Effective Public Health Action Following an Anthrax Outbreak Among Hippoptami and Cape Buffalos in Bwabwata National Park, Namibia with No Human Cases, October-November 2017

  • Animal health
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Anthrax is a zoonotic bacterial disease caused by Bacillus anthracis. Anthrax outbreaks in wildlife are known to cause human disease in sub-Saharan Africa. Humans are mostly infected through contact with or consuming meat from infected animal carcasses. A massive suspected anthrax outbreak in hippopotami and Cape buffalo was re- ported in Bwabwata National Park, Namibia in September 2017 by the Ministry of Environment and Tourism (MET). The objectives of our response were to confirm B. anthracisas the cause of the outbreak, identify human exposures, administer post-exposure prophylaxis (PEP), and perform community sensitization.
The investigation team consisted of FELT students, Ministries of Health, Agriculture (MOA) and MET staff, and CDC- Atlanta official. We collected samples from a subset of carcasses for confirmatory testing, we conducted household surveys to identify exposed people and administered PEP), and sensitized health care workers and community members. A suspected human case was defined as an illness suggestive of cutaneous, ingestion, or inhalational anthrax between 24th September– 21st October, 2017. Carcasses were disposed of by burial or incineration and livestock vaccination was performed by the MOA.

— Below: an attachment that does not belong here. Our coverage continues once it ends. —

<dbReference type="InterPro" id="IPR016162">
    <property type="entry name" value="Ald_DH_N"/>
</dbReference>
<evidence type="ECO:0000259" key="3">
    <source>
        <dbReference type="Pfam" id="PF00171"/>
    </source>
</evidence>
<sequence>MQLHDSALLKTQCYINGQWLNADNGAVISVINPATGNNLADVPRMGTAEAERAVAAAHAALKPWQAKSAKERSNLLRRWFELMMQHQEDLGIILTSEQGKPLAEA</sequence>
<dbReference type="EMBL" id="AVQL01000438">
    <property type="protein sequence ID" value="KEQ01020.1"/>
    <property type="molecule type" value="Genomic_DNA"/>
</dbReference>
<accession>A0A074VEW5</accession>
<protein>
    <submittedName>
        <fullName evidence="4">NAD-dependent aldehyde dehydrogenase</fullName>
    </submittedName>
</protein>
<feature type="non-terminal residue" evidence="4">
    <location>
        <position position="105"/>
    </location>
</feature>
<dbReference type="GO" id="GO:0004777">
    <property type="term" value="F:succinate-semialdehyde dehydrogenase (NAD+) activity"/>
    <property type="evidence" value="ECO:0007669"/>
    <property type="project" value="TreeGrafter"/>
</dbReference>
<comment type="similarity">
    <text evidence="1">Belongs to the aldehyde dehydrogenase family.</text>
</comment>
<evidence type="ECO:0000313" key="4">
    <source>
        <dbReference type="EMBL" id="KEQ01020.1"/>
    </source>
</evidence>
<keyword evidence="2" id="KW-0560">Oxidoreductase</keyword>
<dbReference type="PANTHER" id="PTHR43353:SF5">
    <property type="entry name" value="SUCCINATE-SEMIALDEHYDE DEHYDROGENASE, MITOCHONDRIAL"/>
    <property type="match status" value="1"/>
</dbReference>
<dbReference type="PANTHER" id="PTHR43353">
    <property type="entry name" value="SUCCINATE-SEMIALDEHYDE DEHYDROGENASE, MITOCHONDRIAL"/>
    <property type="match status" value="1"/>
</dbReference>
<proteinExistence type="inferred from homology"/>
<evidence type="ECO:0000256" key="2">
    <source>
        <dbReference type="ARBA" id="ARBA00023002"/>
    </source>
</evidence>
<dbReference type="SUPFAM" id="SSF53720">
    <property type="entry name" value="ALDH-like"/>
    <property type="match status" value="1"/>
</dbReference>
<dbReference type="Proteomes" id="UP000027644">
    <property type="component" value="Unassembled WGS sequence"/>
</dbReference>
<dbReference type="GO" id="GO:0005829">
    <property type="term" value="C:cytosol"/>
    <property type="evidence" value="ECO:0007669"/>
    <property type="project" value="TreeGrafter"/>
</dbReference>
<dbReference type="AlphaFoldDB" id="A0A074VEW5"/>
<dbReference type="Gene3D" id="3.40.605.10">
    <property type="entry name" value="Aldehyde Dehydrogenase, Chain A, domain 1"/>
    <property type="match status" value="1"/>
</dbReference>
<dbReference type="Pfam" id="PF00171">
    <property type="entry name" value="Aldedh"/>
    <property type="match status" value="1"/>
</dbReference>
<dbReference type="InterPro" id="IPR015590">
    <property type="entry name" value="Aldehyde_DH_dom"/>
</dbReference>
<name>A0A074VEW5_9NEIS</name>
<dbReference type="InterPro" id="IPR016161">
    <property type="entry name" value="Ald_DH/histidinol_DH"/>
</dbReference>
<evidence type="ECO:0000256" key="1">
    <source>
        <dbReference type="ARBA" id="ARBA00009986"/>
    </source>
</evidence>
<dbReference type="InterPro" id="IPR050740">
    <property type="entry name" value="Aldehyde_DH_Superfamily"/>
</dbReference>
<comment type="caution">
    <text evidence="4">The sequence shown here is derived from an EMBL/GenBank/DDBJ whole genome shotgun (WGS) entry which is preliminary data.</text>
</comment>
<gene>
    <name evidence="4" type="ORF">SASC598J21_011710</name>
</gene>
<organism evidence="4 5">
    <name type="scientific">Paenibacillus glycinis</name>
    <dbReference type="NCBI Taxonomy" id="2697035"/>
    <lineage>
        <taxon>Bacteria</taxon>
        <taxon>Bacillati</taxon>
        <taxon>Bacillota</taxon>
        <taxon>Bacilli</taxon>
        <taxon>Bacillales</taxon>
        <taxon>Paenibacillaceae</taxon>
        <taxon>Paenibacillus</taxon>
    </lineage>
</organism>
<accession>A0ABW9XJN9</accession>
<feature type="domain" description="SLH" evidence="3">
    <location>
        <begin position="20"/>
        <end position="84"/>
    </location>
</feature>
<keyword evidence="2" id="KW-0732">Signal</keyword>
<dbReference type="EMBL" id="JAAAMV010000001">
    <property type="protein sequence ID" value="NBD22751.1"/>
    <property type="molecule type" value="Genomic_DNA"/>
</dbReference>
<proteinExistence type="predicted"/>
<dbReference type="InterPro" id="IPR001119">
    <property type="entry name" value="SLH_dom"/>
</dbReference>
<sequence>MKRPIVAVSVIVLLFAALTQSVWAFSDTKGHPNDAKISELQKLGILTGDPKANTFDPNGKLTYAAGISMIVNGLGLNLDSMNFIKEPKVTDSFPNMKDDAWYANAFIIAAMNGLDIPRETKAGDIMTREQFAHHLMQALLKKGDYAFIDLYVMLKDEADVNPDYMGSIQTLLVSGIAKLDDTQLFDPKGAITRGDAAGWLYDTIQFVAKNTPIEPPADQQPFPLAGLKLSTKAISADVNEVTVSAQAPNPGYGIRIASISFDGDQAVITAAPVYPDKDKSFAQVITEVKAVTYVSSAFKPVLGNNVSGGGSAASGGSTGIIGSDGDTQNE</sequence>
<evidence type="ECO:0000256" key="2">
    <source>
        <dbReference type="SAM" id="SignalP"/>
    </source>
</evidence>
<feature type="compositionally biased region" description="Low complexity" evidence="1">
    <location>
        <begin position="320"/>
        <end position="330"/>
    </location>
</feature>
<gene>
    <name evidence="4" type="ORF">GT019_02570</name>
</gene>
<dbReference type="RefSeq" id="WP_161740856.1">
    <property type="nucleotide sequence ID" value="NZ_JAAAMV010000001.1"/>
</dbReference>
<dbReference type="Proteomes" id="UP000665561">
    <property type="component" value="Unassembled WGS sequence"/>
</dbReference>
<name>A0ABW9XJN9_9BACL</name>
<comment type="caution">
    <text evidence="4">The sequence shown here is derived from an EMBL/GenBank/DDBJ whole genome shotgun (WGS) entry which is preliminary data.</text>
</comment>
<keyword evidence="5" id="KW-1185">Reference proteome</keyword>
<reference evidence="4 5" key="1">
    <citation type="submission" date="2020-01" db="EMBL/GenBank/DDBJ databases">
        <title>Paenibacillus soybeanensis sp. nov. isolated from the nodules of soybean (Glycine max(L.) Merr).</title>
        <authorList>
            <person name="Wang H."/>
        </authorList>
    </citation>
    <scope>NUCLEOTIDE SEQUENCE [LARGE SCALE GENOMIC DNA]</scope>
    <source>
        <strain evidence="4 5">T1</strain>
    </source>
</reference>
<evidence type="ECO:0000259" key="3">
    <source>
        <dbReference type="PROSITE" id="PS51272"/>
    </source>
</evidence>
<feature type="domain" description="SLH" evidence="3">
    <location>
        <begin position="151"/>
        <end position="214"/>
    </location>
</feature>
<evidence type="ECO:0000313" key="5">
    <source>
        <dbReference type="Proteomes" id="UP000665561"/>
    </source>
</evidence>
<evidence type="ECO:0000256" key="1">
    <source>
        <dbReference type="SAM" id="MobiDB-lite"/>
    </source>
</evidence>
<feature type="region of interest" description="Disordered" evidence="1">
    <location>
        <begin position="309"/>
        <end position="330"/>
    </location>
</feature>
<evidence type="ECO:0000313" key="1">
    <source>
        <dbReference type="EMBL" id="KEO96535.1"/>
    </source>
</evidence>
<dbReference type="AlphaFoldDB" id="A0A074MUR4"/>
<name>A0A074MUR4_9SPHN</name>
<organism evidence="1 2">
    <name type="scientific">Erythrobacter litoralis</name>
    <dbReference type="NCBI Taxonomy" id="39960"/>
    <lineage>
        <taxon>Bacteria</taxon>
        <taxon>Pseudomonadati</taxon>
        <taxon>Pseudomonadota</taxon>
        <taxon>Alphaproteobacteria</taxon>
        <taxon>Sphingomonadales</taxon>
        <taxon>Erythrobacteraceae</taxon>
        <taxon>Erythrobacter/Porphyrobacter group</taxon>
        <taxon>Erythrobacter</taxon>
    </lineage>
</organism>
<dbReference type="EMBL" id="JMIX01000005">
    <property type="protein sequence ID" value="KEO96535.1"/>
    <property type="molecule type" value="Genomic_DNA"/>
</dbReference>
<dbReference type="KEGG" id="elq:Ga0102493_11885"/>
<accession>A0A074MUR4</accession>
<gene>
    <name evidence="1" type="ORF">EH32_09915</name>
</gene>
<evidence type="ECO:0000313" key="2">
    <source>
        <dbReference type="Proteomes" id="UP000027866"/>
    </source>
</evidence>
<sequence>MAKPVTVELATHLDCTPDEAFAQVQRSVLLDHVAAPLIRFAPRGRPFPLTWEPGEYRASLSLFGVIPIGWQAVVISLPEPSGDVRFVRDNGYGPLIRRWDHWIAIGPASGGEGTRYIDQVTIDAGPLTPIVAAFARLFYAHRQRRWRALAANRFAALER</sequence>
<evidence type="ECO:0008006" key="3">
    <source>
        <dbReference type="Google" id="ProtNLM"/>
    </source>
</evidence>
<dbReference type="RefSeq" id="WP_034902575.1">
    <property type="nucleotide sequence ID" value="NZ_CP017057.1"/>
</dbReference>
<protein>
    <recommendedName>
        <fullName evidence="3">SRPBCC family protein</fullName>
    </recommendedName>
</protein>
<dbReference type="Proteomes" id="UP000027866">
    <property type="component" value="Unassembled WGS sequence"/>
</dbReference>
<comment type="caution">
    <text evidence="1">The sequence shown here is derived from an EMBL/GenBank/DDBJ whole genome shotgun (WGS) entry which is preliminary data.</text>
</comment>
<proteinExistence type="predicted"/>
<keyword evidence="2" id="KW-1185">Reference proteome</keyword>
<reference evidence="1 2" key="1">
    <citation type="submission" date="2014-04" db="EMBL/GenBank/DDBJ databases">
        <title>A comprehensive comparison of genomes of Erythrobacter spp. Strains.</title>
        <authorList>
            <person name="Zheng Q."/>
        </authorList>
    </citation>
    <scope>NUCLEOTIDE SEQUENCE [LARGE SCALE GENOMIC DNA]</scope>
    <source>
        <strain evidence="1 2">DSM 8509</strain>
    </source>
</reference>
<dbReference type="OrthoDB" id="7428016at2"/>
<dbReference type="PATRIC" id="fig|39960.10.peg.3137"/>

B. anthraciswas confirmed as the cause of the outbreak by molecular and histopathological Methods:. Our household surveys identified 125 people exposed to affected carcasses in the villages of Mwitjiku, Kamutjonga and Divayi that are within 1 kilo meter proximity to the Bwabwata National Park. Of these, 66 (53%) were females and 78 (62%) were unaware that the meat was infected. Additionally, 94 (75%) of exposed respondents reported consuming meat and 54 (43%) reported touching a carcass. By the end of the outbreak on December 3, 1,050 people were sensitized and provided PEP and 243 wildlife carcasses were disposed of. No human cases were identified.
This investigation highlights a successful One-Health approach to an anthrax outbreak in wildlife. Affected commu- nities were sensitized and provided PEP, area livestock were vaccinated, and interventions were implemented to control the outbreak. There was no transmission to humans or livestock following the prompt public health actions. We recommended continuous surveillance for anthrax.

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